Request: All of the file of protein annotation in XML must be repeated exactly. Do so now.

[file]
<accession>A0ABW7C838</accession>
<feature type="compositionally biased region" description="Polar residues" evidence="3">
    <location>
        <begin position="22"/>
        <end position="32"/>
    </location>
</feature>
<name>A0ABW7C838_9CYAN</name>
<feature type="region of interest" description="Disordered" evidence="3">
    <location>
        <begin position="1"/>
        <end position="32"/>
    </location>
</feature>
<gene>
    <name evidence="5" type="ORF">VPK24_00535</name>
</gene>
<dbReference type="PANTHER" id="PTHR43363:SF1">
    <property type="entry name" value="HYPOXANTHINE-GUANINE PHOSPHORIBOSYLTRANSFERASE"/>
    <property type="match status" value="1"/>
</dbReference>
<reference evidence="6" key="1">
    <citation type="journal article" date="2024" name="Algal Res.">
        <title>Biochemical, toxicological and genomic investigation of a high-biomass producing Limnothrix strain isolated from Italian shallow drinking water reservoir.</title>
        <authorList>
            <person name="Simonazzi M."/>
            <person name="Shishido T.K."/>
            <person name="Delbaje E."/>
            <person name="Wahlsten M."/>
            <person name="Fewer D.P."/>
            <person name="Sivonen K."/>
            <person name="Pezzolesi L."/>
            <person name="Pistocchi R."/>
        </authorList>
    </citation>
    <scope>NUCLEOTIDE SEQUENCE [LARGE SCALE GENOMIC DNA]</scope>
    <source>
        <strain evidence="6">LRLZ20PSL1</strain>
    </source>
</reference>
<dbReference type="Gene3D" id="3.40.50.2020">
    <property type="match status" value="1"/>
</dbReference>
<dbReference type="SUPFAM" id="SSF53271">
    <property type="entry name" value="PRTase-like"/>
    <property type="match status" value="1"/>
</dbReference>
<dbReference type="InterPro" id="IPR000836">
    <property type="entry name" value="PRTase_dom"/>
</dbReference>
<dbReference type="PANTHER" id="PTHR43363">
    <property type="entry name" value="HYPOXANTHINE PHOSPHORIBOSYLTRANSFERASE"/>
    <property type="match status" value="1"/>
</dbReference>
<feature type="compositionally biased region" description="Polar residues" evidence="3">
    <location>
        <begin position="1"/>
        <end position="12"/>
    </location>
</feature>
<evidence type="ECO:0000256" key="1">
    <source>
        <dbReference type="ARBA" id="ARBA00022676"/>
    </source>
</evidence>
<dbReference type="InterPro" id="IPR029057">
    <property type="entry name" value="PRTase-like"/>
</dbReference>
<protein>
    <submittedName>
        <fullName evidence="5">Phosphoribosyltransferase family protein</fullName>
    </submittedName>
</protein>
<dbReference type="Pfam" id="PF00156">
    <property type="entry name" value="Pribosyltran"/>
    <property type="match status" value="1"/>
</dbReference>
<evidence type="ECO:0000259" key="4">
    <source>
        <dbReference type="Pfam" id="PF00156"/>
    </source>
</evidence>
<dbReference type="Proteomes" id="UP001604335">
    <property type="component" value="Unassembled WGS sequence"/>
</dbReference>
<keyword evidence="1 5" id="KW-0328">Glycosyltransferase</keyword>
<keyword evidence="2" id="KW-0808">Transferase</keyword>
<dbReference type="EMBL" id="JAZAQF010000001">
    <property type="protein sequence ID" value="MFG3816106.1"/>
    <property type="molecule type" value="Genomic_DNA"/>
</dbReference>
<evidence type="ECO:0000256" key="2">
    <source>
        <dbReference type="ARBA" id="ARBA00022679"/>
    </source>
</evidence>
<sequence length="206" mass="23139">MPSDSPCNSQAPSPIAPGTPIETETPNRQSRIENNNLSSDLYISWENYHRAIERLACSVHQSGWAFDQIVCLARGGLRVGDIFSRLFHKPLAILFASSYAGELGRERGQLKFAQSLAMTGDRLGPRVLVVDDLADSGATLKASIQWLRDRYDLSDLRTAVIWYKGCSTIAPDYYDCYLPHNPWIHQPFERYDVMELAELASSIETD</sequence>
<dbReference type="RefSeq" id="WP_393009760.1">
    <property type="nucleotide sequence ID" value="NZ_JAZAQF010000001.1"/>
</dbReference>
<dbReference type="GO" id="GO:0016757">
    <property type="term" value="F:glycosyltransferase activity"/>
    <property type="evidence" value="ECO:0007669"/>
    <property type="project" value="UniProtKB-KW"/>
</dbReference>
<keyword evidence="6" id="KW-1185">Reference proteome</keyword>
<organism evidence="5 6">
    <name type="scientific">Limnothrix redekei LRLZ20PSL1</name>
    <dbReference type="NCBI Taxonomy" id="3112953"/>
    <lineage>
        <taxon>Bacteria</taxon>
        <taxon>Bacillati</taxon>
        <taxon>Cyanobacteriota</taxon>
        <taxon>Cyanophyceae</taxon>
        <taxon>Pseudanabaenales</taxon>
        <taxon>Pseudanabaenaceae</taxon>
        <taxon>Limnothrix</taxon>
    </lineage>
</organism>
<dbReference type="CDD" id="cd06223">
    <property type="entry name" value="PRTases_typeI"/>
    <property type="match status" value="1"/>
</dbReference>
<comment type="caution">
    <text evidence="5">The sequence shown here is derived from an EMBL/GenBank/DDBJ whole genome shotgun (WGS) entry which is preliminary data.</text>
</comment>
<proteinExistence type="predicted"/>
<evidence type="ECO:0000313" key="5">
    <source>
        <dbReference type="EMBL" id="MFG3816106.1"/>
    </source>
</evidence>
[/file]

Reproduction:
<accession>A0ABW7C838</accession>
<feature type="compositionally biased region" description="Polar residues" evidence="3">
    <location>
        <begin position="22"/>
        <end position="32"/>
    </location>
</feature>
<name>A0ABW7C838_9CYAN</name>
<feature type="region of interest" description="Disordered" evidence="3">
    <location>
        <begin position="1"/>
        <end position="32"/>
    </location>
</feature>
<gene>
    <name evidence="5" type="ORF">VPK24_00535</name>
</gene>
<dbReference type="PANTHER" id="PTHR43363:SF1">
    <property type="entry name" value="HYPOXANTHINE-GUANINE PHOSPHORIBOSYLTRANSFERASE"/>
    <property type="match status" value="1"/>
</dbReference>
<reference evidence="6" key="1">
    <citation type="journal article" date="2024" name="Algal Res.">
        <title>Biochemical, toxicological and genomic investigation of a high-biomass producing Limnothrix strain isolated from Italian shallow drinking water reservoir.</title>
        <authorList>
            <person name="Simonazzi M."/>
            <person name="Shishido T.K."/>
            <person name="Delbaje E."/>
            <person name="Wahlsten M."/>
            <person name="Fewer D.P."/>
            <person name="Sivonen K."/>
            <person name="Pezzolesi L."/>
            <person name="Pistocchi R."/>
        </authorList>
    </citation>
    <scope>NUCLEOTIDE SEQUENCE [LARGE SCALE GENOMIC DNA]</scope>
    <source>
        <strain evidence="6">LRLZ20PSL1</strain>
    </source>
</reference>
<dbReference type="Gene3D" id="3.40.50.2020">
    <property type="match status" value="1"/>
</dbReference>
<dbReference type="SUPFAM" id="SSF53271">
    <property type="entry name" value="PRTase-like"/>
    <property type="match status" value="1"/>
</dbReference>
<dbReference type="InterPro" id="IPR000836">
    <property type="entry name" value="PRTase_dom"/>
</dbReference>
<dbReference type="PANTHER" id="PTHR43363">
    <property type="entry name" value="HYPOXANTHINE PHOSPHORIBOSYLTRANSFERASE"/>
    <property type="match status" value="1"/>
</dbReference>
<feature type="compositionally biased region" description="Polar residues" evidence="3">
    <location>
        <begin position="1"/>
        <end position="12"/>
    </location>
</feature>
<evidence type="ECO:0000256" key="1">
    <source>
        <dbReference type="ARBA" id="ARBA00022676"/>
    </source>
</evidence>
<dbReference type="InterPro" id="IPR029057">
    <property type="entry name" value="PRTase-like"/>
</dbReference>
<protein>
    <submittedName>
        <fullName evidence="5">Phosphoribosyltransferase family protein</fullName>
    </submittedName>
</protein>
<dbReference type="Pfam" id="PF00156">
    <property type="entry name" value="Pribosyltran"/>
    <property type="match status" value="1"/>
</dbReference>
<evidence type="ECO:0000259" key="4">
    <source>
        <dbReference type="Pfam" id="PF00156"/>
    </source>
</evidence>
<dbReference type="Proteomes" id="UP001604335">
    <property type="component" value="Unassembled WGS sequence"/>
</dbReference>
<keyword evidence="1 5" id="KW-0328">Glycosyltransferase</keyword>
<keyword evidence="2" id="KW-0808">Transferase</keyword>
<dbReference type="EMBL" id="JAZAQF010000001">
    <property type="protein sequence ID" value="MFG3816106.1"/>
    <property type="molecule type" value="Genomic_DNA"/>
</dbReference>
<evidence type="ECO:0000256" key="2">
    <source>
        <dbReference type="ARBA" id="ARBA00022679"/>
    </source>
</evidence>
<sequence length="206" mass="23139">MPSDSPCNSQAPSPIAPGTPIETETPNRQSRIENNNLSSDLYISWENYHRAIERLACSVHQSGWAFDQIVCLARGGLRVGDIFSRLFHKPLAILFASSYAGELGRERGQLKFAQSLAMTGDRLGPRVLVVDDLADSGATLKASIQWLRDRYDLSDLRTAVIWYKGCSTIAPDYYDCYLPHNPWIHQPFERYDVMELAELASSIETD</sequence>
<dbReference type="RefSeq" id="WP_393009760.1">
    <property type="nucleotide sequence ID" value="NZ_JAZAQF010000001.1"/>
</dbReference>
<dbReference type="GO" id="GO:0016757">
    <property type="term" value="F:glycosyltransferase activity"/>
    <property type="evidence" value="ECO:0007669"/>
    <property type="project" value="UniProtKB-KW"/>
</dbReference>
<keyword evidence="6" id="KW-1185">Reference proteome</keyword>
<organism evidence="5 6">
    <name type="scientific">Limnothrix redekei LRLZ20PSL1</name>
    <dbReference type="NCBI Taxonomy" id="3112953"/>
    <lineage>
        <taxon>Bacteria</taxon>
        <taxon>Bacillati</taxon>
        <taxon>Cyanobacteriota</taxon>
        <taxon>Cyanophyceae</taxon>
        <taxon>Pseudanabaenales</taxon>
        <taxon>Pseudanabaenaceae</taxon>
        <taxon>Limnothrix</taxon>
    </lineage>
</organism>
<dbReference type="CDD" id="cd06223">
    <property type="entry name" value="PRTases_typeI"/>
    <property type="match status" value="1"/>
</dbReference>
<comment type="caution">
    <text evidence="5">The sequence shown here is derived from an EMBL/GenBank/DDBJ whole genome shotgun (WGS) entry which is preliminary data.</text>
</comment>
<proteinExistence type="predicted"/>
<evidence type="ECO:0000313" key="5">
    <source>
        <dbReference type="EMBL" id="MFG3816106.1"/>
    </source>
</evidence>